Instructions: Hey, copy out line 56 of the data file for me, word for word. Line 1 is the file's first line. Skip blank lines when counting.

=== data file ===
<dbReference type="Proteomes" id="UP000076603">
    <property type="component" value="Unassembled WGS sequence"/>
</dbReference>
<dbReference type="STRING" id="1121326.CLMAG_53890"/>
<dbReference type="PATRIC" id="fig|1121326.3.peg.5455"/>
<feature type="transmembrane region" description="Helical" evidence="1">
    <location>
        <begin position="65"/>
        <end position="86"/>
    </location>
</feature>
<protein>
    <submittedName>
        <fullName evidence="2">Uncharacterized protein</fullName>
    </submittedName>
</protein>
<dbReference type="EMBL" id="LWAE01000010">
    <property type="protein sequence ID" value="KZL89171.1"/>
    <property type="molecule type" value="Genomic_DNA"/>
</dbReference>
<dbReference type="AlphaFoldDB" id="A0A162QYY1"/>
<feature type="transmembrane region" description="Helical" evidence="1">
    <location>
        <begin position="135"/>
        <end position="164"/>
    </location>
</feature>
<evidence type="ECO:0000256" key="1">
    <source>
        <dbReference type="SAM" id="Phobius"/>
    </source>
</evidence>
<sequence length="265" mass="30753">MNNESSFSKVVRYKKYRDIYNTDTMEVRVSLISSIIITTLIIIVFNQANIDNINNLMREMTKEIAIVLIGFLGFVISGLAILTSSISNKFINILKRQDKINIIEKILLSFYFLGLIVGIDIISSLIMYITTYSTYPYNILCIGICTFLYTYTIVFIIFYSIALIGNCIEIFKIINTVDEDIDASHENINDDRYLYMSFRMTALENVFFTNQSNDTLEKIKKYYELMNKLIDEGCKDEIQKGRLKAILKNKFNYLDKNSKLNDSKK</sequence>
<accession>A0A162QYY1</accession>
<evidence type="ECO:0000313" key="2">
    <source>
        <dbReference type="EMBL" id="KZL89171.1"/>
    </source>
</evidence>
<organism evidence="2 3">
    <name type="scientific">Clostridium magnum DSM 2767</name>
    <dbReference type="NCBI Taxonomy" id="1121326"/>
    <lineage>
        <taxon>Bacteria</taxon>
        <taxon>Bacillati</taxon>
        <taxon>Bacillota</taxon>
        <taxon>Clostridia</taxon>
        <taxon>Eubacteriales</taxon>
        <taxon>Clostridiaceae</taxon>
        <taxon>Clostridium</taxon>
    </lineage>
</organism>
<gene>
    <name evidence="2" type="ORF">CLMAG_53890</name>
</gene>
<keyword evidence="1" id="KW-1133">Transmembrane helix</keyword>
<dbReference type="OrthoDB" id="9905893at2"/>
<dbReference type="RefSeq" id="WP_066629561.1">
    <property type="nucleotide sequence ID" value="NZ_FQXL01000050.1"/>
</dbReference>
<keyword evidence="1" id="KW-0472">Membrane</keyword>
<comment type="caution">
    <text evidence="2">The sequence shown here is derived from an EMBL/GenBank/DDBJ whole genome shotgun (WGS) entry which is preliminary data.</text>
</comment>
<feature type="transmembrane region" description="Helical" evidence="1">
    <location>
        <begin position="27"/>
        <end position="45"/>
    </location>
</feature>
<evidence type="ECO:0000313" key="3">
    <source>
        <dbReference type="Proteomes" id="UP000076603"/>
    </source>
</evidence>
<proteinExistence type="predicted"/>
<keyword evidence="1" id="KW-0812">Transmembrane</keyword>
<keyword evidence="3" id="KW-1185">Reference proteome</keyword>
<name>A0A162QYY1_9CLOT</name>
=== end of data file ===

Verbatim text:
<keyword evidence="1" id="KW-1133">Transmembrane helix</keyword>